British Prime Minister Theresa May has rejected claims that internal political divisions are making Brexit negotiations with the EU harder.

Mrs May insisted that was not the case and said the UK had clear objectives in the talks.

When asked what message she had for Foreign Secretary Boris Johnson after he was recorded expressing concern the UK could end up remaining in orbit around the EU and not fully free to make trade deals, she told BBC1's The Andrew Marr Show: "The message is government has agreed that we will have an independent trade policy.

"We will be free to negotiate those trade deals around the rest of the world."

Mrs May said: "In the week beginning the 9th of July we will publish a white paper which will set out, in more detail than the speeches any of us have given ...  we will set out in more detail the ambition we have for the relationship with the European Union in future."

She said she could not agree to any EU move to create a trade border between Britain and Northern Ireland, stating: "That's not right. That's not acceptable."

Former attorney general Dominic Grieve made it clear the rebels did not intend to back down on getting Parliament more say on Brexit.

Asked if the rebels could collapse the government by voting against it, Mr Grieve told BBC1's Sunday Politics: "We could collapse the Government.

"And I can assure you I wake up at 2am in a could sweat thinking about the problems that we have put on our shoulders.

"The difficulty is that the Brexit process is inherently risky." 

Earlier, Mrs May pledged to increase funding for the National Health Service by £20 billion after Brexit, funded by money no longer spent on membership of the European Union and possible tax rises.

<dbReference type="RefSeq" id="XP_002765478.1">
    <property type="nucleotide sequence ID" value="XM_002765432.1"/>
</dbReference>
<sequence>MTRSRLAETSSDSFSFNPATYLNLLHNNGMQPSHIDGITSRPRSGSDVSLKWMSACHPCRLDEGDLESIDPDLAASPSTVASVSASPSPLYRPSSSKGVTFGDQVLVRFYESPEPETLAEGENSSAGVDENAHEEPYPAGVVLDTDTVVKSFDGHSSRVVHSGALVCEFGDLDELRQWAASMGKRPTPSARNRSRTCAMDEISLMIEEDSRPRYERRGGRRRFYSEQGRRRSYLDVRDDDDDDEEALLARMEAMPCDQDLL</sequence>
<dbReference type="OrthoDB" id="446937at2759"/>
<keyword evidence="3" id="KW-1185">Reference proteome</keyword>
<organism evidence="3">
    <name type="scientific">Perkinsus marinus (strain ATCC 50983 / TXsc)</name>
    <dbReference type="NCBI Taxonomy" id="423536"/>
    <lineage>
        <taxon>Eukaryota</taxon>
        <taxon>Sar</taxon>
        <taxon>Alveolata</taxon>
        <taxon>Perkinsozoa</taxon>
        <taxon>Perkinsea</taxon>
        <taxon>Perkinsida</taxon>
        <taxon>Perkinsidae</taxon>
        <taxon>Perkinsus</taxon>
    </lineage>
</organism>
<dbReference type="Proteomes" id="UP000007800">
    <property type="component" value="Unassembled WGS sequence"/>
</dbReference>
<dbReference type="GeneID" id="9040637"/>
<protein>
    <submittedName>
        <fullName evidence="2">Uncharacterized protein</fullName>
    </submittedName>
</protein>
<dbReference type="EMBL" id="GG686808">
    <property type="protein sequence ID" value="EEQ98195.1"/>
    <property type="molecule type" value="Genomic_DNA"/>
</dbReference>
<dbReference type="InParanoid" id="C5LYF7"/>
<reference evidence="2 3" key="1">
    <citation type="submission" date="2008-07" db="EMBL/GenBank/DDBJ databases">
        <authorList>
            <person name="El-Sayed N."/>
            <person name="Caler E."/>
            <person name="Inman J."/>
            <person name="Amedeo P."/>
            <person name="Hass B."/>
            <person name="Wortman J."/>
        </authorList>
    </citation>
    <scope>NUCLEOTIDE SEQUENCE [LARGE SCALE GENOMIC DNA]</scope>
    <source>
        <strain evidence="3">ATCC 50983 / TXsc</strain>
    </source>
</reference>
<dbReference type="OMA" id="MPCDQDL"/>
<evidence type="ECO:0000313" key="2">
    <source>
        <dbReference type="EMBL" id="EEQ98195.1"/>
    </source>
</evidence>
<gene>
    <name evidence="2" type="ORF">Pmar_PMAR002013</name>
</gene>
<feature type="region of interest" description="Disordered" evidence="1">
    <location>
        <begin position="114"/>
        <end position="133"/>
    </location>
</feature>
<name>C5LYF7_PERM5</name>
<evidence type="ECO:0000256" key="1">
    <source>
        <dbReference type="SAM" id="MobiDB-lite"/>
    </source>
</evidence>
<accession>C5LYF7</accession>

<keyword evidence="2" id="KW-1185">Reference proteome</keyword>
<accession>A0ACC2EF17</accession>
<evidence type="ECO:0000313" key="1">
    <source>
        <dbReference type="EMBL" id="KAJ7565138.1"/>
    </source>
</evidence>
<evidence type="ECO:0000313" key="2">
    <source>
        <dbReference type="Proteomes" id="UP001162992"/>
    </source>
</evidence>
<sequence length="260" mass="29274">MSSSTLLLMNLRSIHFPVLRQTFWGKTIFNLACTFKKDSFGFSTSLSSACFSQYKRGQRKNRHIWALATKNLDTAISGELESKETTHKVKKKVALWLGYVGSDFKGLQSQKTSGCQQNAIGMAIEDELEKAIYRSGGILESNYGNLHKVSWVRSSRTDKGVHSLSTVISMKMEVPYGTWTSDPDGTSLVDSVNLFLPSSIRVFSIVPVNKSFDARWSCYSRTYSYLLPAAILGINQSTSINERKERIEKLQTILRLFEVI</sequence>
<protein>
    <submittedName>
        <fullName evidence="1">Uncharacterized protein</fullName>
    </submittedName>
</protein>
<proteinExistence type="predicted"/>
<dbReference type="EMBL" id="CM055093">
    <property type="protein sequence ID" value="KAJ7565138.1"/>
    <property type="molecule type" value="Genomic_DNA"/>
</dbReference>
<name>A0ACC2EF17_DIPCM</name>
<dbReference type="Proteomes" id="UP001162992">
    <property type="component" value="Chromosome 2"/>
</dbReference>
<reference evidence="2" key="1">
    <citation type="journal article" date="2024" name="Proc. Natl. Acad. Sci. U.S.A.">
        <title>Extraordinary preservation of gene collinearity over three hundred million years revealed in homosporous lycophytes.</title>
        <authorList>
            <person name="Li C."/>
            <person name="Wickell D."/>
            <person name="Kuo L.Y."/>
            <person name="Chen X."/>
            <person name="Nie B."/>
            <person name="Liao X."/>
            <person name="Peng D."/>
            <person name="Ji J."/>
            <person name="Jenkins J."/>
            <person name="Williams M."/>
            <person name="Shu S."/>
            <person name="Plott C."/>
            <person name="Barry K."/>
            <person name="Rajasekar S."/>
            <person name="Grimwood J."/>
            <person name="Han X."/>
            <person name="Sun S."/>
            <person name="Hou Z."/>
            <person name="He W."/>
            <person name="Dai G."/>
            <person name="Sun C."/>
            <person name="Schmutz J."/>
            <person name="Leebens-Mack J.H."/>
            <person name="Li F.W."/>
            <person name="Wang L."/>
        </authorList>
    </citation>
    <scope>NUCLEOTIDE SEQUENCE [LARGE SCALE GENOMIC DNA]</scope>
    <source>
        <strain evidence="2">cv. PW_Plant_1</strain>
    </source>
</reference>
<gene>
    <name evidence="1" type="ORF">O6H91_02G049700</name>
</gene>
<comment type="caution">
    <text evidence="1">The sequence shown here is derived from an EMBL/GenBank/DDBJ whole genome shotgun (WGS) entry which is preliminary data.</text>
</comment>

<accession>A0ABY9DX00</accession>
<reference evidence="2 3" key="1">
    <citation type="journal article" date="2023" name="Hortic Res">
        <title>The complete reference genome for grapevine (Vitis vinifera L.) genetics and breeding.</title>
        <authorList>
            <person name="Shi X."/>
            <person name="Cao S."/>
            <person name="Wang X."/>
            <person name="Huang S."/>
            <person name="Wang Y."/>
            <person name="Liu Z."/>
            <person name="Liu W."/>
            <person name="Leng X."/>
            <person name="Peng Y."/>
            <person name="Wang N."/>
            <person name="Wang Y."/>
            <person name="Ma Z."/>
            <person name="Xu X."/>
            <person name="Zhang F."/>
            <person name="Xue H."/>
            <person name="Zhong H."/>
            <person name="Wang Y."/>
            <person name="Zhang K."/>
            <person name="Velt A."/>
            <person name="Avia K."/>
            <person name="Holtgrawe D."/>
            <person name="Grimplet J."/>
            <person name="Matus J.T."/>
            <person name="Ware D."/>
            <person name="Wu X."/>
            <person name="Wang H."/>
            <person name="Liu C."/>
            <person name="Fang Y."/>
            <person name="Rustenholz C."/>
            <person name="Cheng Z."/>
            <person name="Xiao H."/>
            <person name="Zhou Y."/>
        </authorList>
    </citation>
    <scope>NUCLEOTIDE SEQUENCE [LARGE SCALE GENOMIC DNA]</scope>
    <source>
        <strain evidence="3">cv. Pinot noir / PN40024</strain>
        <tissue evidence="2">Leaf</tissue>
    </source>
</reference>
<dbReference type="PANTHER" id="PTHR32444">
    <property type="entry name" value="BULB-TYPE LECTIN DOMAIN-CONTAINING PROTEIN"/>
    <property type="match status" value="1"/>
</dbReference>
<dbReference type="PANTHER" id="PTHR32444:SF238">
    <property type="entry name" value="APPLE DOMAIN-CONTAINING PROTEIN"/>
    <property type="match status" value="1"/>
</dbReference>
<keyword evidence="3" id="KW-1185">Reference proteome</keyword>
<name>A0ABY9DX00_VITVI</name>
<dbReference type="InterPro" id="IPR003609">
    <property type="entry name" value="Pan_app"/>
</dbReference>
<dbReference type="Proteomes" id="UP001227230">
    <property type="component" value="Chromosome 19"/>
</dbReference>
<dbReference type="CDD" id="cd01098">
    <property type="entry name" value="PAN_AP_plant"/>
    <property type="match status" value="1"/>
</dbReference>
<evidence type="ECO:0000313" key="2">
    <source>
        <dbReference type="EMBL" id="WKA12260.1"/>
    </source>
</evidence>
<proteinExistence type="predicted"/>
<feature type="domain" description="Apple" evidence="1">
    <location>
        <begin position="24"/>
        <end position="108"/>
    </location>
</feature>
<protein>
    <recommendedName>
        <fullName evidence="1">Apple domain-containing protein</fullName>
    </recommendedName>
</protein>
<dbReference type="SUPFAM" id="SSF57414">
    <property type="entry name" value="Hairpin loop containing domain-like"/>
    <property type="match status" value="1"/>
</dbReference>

She said spending in England would increase to an extra £20bn by 2023/24.

The pledge drew immediate scepticism, with critics saying the plans lacked detail and questioning whether leaving the EU would actually save money.

"As we leave the European Union and stop paying significant annual subscriptions to Brussels, we will have more money to spend on priorities like the NHS," Mrs May said in a post on her Facebook account.

"But to give the NHS the funding it needs for the future, this Brexit dividend will not be enough. As a country, we need to contribute a bit more in a fair and balanced way."

Mrs May said the spending increase was equivalent to a 3.4% funding increase in real terms. Independent experts say it needs even more than that to improve.

The idea of a "Brexit dividend" is also contested.

The independent Institute for Fiscal Studies think tank highlighted government analysis showing public finances would weaken by £15bn per year after Brexit, and paying Britain's EU divorce bill would eat up any savings initially.

In media interviews, Mrs May said the Chancellor of the Exchequer would set out plans before a government spending review expected next year.

She said the increased contribution from taxpayers would be done in a "fair and balanced" way. She did not answer directly when asked whether borrowing might increase.